12. I think that Jack is mostly right on that. The IRS is usually trying to follow (what they think) the law says. But Congressional lawmakers are certainly interested in maximizing tax income from those that can't vote them out of office. Hence FATCA.

  13. Jack,
    The Raoul Weil trail has been going on for a while now. I'm very interested in you thoughts. I assume you have been following the case. Are things favoring the prosecution or the defense in your opinion?
    Will Weil be providing testimony during the trial?

  14. ...."the IRS only being interested in administering the laws Congress enacted and the President signed into law."..... I think Jack you are making it for yourself a little bit too easy with this generalization which is not helpful in explaining the problems expats have !! May I remind you Penalties (if any) are supposed to be taken in context of the failure (if any). There is supposed to be proportionality where a penalty strictly applied “can greatly exceed an amount that would be appropriate in view of the violation.” There is supposed to be consideration of the desired result “of improving compliance in the future” which can be obtained without penalties.
    Further, there is nothing in the Statues that require full application of all technical penalties. The Federal courts have consistently held that when Congress uses the word “may”, it means “may”, not “must” or “shall”, so even absent the IRM FBAR policy guidelines, there is discretion that the IRS can exercise. Additionally, it is obvious that the IRS appreciates the discretionary nature of its authority. I quote from a IRS Division Council memo providing guidance on the application of civil FBAR penalties (“Guidance Memo”) “The penalty statute, however, provides for discretion in asserting the penalty. The purpose for the penalty, and the reason for the flexibility Congress provided in asserting the penalty is to encourage compliance. There is no requirement to assert a separate FBAR penalty for every possible technical violation encountered and doing so could lead, in some cases, to an absurd result.”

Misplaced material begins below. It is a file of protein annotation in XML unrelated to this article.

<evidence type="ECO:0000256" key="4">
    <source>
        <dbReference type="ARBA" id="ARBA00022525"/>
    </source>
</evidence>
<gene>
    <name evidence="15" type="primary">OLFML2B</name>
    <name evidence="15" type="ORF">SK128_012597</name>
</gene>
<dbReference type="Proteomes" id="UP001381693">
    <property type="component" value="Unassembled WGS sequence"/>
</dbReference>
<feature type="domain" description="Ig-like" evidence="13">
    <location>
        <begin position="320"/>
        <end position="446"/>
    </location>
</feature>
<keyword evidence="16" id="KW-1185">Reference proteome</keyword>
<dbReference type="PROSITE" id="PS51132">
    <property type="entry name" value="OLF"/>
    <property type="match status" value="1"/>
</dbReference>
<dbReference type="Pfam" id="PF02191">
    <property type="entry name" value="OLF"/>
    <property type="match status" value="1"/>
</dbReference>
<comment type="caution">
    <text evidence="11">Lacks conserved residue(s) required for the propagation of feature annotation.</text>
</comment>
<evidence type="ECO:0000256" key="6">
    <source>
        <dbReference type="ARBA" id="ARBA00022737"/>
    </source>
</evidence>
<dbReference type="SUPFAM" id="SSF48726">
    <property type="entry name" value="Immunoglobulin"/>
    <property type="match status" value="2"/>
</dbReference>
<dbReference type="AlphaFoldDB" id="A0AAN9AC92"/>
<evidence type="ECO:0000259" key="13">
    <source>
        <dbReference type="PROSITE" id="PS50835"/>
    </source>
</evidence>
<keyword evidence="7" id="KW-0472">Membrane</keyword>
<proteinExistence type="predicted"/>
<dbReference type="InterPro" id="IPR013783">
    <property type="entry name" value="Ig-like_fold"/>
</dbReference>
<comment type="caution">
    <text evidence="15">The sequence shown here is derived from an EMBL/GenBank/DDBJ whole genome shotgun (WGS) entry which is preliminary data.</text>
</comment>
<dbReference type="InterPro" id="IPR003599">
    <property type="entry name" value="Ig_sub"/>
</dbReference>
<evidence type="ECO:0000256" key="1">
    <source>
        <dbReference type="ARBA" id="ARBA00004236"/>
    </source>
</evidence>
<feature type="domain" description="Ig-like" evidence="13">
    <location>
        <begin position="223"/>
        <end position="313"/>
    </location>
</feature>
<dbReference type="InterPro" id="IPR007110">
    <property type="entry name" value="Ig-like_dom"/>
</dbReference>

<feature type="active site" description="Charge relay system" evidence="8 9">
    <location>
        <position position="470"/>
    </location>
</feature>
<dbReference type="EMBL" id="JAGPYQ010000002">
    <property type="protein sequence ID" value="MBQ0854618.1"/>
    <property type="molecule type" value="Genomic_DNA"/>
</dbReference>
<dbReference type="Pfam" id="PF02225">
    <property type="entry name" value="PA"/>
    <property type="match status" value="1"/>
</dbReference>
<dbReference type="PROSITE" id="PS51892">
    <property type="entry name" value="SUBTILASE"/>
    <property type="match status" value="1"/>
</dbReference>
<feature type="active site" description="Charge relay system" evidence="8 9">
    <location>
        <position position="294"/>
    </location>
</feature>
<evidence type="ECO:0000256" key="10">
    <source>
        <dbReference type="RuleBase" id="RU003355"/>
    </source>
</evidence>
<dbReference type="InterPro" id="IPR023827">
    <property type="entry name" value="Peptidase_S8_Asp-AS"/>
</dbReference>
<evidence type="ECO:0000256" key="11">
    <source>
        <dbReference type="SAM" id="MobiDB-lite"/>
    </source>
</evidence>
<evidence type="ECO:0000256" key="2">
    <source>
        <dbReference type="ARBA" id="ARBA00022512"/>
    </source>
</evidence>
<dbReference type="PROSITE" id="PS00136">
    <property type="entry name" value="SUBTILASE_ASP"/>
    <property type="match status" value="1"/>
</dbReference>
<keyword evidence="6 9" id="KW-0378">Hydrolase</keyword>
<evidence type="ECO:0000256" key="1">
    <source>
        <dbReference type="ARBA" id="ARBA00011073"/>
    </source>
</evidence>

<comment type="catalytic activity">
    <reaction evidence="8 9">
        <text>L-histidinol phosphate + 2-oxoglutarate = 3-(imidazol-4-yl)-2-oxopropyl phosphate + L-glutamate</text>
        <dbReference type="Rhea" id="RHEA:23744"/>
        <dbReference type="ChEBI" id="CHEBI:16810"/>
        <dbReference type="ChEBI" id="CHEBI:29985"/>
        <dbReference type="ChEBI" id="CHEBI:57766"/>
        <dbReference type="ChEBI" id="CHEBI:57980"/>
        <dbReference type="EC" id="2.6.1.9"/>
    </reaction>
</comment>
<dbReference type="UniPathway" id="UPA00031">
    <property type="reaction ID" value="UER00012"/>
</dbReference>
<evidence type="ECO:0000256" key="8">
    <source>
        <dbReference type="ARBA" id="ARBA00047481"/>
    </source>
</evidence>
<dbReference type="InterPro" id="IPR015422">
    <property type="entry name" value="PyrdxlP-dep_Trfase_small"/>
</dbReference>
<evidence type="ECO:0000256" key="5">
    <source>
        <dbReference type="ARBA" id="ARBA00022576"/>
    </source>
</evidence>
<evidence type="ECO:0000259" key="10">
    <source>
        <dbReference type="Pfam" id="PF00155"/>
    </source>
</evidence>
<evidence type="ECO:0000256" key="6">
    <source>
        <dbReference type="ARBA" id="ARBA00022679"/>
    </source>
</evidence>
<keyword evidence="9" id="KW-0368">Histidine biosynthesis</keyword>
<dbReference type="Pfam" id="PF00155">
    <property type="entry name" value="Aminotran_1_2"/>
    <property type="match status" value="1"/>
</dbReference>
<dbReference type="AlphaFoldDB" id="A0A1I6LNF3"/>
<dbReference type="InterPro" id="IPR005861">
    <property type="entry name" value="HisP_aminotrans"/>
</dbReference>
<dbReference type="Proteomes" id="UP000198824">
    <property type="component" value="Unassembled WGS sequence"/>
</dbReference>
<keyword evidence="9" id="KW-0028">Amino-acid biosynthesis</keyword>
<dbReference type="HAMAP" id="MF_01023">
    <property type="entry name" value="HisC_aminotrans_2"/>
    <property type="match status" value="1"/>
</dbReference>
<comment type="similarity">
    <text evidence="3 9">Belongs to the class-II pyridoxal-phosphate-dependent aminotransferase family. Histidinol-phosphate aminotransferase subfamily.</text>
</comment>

15. He charges $700/h and his blog is the only one from a practitioner with a comment section and I would assume conservatively that he profited personally through this blog in the mid 6 figures over the last 5 years.

  16. One should approach US tax reporting, FATCA, and US citizenship as complex problems to be confronted and solved. However, that does not negate the fact that I find the manner of their impositions to be bad government, immoral, hugely disproportionate and expensive, confusing, frightening, and sapping of the good will that I once bore for the US.

  17. You said:

    Keep in mind you can take the man out of the DOJ but not the DOJ out of the man !!

    Although that is hyperbole, it is true at some level. So, I plead guilty.

    Jack Townsend

  18. Response:

    1. My revenue attributable to persons coming to be me as a result of my blog is not as great as you think. There are several reasons for that, but bottom-line my principal client base for most of my career, including recently, have been from referrals from other lawyers. And, as you will observe from my listing of other lawyers, I refer readers to other lawyers and am pleased when readers of this blog consult those other lawyers. The principal business I get is from the limited engagement consultations -- 2 hrs for $1,400, but I really don't get many of those. One reason, I hope, is that readers consult other attorneys who are, I also hope, just as good, closer or cheaper (or some combination). I stay plenty busy on referrals I get from other attorneys wholly independent of my blog.

    2. This blog was created with two targets in mind -- practitioners and law students. I opened the content up to a larger audience of taxpayers after the OVDP program started because I was getting so many comments from taxpayers. I inched into it because I was concerned that taxpayers without understanding of the nuances might misinterpret my comments and do themselves a disservice based on that misunderstanding. Pleasantly, over time, I find that many readers have become quite knowledgeable of the OVDP area and, as a result, make good comments (helpful to me and others) and ask good questions.

    Thanks for your comments,